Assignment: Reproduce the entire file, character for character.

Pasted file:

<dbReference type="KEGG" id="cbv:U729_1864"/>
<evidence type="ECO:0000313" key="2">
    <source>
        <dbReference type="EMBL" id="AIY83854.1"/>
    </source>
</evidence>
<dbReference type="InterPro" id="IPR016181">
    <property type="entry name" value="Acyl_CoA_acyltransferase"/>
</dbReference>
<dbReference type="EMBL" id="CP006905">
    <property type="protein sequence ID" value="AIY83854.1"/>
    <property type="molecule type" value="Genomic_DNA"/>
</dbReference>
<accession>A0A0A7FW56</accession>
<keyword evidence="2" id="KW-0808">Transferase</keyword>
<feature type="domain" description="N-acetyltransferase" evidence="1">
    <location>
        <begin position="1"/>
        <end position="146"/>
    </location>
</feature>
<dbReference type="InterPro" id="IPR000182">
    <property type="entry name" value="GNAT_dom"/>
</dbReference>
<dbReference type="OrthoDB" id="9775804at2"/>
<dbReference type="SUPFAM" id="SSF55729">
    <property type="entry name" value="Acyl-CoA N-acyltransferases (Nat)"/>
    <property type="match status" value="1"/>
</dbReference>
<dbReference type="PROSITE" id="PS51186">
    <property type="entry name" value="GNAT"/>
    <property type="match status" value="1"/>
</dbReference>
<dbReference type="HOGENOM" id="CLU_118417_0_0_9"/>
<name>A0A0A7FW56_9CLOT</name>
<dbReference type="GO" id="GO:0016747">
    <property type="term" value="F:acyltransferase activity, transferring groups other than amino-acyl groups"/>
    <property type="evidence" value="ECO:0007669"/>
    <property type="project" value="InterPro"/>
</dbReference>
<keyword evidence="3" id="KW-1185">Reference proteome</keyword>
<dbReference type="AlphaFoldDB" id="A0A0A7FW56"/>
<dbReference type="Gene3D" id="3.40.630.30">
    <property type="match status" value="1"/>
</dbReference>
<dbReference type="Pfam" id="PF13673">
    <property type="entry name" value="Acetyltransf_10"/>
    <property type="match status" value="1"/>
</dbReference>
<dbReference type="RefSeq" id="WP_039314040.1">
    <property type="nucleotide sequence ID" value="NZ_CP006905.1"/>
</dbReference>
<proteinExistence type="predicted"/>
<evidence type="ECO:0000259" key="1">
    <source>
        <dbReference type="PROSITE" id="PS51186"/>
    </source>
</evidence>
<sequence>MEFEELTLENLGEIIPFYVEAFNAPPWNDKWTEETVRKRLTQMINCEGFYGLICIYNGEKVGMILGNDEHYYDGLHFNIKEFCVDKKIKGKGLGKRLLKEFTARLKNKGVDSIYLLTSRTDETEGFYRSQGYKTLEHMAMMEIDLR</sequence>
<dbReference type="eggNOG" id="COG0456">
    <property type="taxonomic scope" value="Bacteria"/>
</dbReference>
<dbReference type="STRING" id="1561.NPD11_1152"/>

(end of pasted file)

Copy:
<dbReference type="KEGG" id="cbv:U729_1864"/>
<evidence type="ECO:0000313" key="2">
    <source>
        <dbReference type="EMBL" id="AIY83854.1"/>
    </source>
</evidence>
<dbReference type="InterPro" id="IPR016181">
    <property type="entry name" value="Acyl_CoA_acyltransferase"/>
</dbReference>
<dbReference type="EMBL" id="CP006905">
    <property type="protein sequence ID" value="AIY83854.1"/>
    <property type="molecule type" value="Genomic_DNA"/>
</dbReference>
<accession>A0A0A7FW56</accession>
<keyword evidence="2" id="KW-0808">Transferase</keyword>
<feature type="domain" description="N-acetyltransferase" evidence="1">
    <location>
        <begin position="1"/>
        <end position="146"/>
    </location>
</feature>
<dbReference type="InterPro" id="IPR000182">
    <property type="entry name" value="GNAT_dom"/>
</dbReference>
<dbReference type="OrthoDB" id="9775804at2"/>
<dbReference type="SUPFAM" id="SSF55729">
    <property type="entry name" value="Acyl-CoA N-acyltransferases (Nat)"/>
    <property type="match status" value="1"/>
</dbReference>
<dbReference type="PROSITE" id="PS51186">
    <property type="entry name" value="GNAT"/>
    <property type="match status" value="1"/>
</dbReference>
<dbReference type="HOGENOM" id="CLU_118417_0_0_9"/>
<name>A0A0A7FW56_9CLOT</name>
<dbReference type="GO" id="GO:0016747">
    <property type="term" value="F:acyltransferase activity, transferring groups other than amino-acyl groups"/>
    <property type="evidence" value="ECO:0007669"/>
    <property type="project" value="InterPro"/>
</dbReference>
<keyword evidence="3" id="KW-1185">Reference proteome</keyword>
<dbReference type="AlphaFoldDB" id="A0A0A7FW56"/>
<dbReference type="Gene3D" id="3.40.630.30">
    <property type="match status" value="1"/>
</dbReference>
<dbReference type="Pfam" id="PF13673">
    <property type="entry name" value="Acetyltransf_10"/>
    <property type="match status" value="1"/>
</dbReference>
<dbReference type="RefSeq" id="WP_039314040.1">
    <property type="nucleotide sequence ID" value="NZ_CP006905.1"/>
</dbReference>
<proteinExistence type="predicted"/>
<evidence type="ECO:0000259" key="1">
    <source>
        <dbReference type="PROSITE" id="PS51186"/>
    </source>
</evidence>
<sequence>MEFEELTLENLGEIIPFYVEAFNAPPWNDKWTEETVRKRLTQMINCEGFYGLICIYNGEKVGMILGNDEHYYDGLHFNIKEFCVDKKIKGKGLGKRLLKEFTARLKNKGVDSIYLLTSRTDETEGFYRSQGYKTLEHMAMMEIDLR</sequence>
<dbReference type="eggNOG" id="COG0456">
    <property type="taxonomic scope" value="Bacteria"/>
</dbReference>
<dbReference type="STRING" id="1561.NPD11_1152"/>